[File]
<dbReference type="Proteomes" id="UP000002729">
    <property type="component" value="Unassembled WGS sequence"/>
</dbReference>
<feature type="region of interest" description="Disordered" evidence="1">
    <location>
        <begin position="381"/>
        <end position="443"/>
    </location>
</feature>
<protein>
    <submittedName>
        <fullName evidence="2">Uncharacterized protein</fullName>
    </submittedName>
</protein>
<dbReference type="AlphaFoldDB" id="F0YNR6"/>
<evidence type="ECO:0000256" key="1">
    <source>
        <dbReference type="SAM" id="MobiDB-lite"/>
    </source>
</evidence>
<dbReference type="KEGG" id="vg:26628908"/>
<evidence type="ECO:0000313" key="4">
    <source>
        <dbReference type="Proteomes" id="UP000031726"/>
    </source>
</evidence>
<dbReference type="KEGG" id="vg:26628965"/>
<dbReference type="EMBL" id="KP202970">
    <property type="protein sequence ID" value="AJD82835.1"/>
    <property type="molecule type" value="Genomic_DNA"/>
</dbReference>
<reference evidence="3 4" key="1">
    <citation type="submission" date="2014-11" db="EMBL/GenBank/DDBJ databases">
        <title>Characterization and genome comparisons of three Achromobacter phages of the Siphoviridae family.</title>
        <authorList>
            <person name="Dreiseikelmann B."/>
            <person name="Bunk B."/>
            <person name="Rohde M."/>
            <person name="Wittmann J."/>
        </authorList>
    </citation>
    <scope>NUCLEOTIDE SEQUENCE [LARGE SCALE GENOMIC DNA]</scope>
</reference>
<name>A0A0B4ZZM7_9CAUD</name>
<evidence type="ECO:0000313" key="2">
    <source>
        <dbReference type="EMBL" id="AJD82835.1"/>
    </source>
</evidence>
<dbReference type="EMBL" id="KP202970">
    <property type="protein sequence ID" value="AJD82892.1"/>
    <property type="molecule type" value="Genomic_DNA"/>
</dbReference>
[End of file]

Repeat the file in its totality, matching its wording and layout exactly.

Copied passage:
<dbReference type="Proteomes" id="UP000002729">
    <property type="component" value="Unassembled WGS sequence"/>
</dbReference>
<feature type="region of interest" description="Disordered" evidence="1">
    <location>
        <begin position="381"/>
        <end position="443"/>
    </location>
</feature>
<protein>
    <submittedName>
        <fullName evidence="2">Uncharacterized protein</fullName>
    </submittedName>
</protein>
<dbReference type="AlphaFoldDB" id="F0YNR6"/>
<evidence type="ECO:0000256" key="1">
    <source>
        <dbReference type="SAM" id="MobiDB-lite"/>
    </source>
</evidence>
<dbReference type="KEGG" id="vg:26628908"/>
<evidence type="ECO:0000313" key="4">
    <source>
        <dbReference type="Proteomes" id="UP000031726"/>
    </source>
</evidence>
<dbReference type="KEGG" id="vg:26628965"/>
<dbReference type="EMBL" id="KP202970">
    <property type="protein sequence ID" value="AJD82835.1"/>
    <property type="molecule type" value="Genomic_DNA"/>
</dbReference>
<reference evidence="3 4" key="1">
    <citation type="submission" date="2014-11" db="EMBL/GenBank/DDBJ databases">
        <title>Characterization and genome comparisons of three Achromobacter phages of the Siphoviridae family.</title>
        <authorList>
            <person name="Dreiseikelmann B."/>
            <person name="Bunk B."/>
            <person name="Rohde M."/>
            <person name="Wittmann J."/>
        </authorList>
    </citation>
    <scope>NUCLEOTIDE SEQUENCE [LARGE SCALE GENOMIC DNA]</scope>
</reference>
<name>A0A0B4ZZM7_9CAUD</name>
<evidence type="ECO:0000313" key="2">
    <source>
        <dbReference type="EMBL" id="AJD82835.1"/>
    </source>
</evidence>
<dbReference type="EMBL" id="KP202970">
    <property type="protein sequence ID" value="AJD82892.1"/>
    <property type="molecule type" value="Genomic_DNA"/>
</dbReference>